Generational Shift in the Component Industry


Generational Shift in the Component Industry

Recognize the differences between age groups and play to their strengths for successful intergenerational management.

The workplace has always had multiple generations working side by side. There are the fresh-faced newcomers, the experienced professionals who hold the established roles and the older individuals who have been in the industry for decades. Each of these distinct age groups comes with its own unique background and expectations, which can sometimes cause friction between colleagues or between staff and management.

The quirk of today’s workplace is that more generations than ever are working together. Leaders in our industry need to be able to successfully integrate new workers, while at the same time respecting the experience and seniority of older employees. Adaptation is required on both ends of the spectrum. In healthy workplaces, new employees respect experienced staff and assimilate to the existing workplace culture, while established employees implement new ideas and remain flexible.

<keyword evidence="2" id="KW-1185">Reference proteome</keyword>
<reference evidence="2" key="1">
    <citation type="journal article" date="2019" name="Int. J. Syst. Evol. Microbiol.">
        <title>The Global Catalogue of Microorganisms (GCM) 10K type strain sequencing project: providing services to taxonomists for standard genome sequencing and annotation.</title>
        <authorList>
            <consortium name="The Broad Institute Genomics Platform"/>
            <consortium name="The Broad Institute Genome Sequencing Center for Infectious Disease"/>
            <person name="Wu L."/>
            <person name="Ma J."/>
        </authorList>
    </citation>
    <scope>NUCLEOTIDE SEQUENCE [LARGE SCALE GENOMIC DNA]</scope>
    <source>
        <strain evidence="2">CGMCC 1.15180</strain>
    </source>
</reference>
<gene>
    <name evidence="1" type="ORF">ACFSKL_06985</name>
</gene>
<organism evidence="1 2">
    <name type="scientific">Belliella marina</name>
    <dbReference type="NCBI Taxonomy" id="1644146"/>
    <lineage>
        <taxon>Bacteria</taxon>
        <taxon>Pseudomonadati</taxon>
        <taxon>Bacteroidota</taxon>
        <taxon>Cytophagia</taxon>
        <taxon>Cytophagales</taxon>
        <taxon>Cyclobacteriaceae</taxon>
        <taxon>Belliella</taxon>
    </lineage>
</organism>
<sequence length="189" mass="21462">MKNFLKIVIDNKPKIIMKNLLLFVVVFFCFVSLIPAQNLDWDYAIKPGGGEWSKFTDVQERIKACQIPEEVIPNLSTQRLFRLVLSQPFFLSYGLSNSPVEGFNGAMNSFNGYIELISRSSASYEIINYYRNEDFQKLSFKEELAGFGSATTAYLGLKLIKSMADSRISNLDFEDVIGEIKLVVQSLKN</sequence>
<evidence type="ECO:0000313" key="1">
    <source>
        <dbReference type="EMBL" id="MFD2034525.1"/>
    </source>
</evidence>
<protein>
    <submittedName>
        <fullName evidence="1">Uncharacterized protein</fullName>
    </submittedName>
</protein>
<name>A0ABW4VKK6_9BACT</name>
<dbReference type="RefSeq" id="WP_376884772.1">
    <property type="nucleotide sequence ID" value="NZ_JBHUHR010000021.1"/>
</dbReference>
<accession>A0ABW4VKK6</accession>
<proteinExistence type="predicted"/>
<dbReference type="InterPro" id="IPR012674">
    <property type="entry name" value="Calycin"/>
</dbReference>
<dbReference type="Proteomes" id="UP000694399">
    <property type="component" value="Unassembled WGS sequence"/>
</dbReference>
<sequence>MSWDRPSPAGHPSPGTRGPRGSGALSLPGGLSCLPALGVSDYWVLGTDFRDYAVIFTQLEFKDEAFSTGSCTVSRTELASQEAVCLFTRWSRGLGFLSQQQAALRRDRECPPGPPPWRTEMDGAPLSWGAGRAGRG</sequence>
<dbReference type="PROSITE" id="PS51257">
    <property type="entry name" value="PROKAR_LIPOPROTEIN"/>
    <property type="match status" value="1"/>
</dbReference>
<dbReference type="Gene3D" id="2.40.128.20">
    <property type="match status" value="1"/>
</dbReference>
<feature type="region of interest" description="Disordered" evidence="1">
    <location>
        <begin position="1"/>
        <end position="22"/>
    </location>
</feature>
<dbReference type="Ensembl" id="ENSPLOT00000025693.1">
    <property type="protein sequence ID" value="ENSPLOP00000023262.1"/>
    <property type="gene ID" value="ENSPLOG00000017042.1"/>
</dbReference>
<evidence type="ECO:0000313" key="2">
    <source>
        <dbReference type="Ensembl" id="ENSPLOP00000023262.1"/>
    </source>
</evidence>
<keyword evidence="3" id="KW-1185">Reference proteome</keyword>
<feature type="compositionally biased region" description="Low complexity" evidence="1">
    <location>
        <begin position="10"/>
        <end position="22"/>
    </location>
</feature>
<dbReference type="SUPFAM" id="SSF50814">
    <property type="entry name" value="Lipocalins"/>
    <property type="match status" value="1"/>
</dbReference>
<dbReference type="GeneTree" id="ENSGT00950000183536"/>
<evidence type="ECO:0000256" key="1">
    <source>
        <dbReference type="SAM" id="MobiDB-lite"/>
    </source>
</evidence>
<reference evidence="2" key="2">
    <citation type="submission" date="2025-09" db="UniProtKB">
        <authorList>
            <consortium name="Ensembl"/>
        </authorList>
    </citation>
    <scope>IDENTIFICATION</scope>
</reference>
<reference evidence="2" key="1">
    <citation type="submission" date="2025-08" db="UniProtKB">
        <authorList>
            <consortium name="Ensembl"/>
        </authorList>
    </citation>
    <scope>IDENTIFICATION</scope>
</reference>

Sometimes it’s difficult to adapt to change, but we can challenge ourselves and our employees to tackle problems together. Meeting the needs of each generation in the workforce, while keeping the company on the path of success can be challenging, but by training your managers and tailoring how you deal with each person, you can effectively balance the needs of the individuals and of your team.

Many companies can describe prospective employees who don’t quite fit the mold of those hired five or ten years ago, and some leaders react negatively to both the stereotypes and realities of younger generations. For example, when a member of Generation Z comes in for an interview, he might not always make eye contact in the way managers in the Traditional or Baby Boom generations expect. Younger employees might need more training on daily, real-world work situations than older employees anticipate.

Generational expectations are inconsequential, though, when the priority is to attract and retain an employee. For managers, treating employees from all generations the same way can lead to problems. A fresh perspective, and some of the tips that follow, can help you direct work across generational lines.

Every generation brings to component plants and lumber yards its own set of challenges due to different skills and cultural norms. A successful operation is a melting pot of different generations, personalities and skills, all working together toward the success of the company. Check out these additional tips on how to manage the various generations.

Ben Hershey is a past president of SBCA with more than twenty years of experience in the component manufacturing industry. He owns 4Ward Consulting Group and regularly speaks to groups and companies on managing a multi-generational workforce. For more tips, contact SBCA to discover how our Workforce Development tools can work for your company.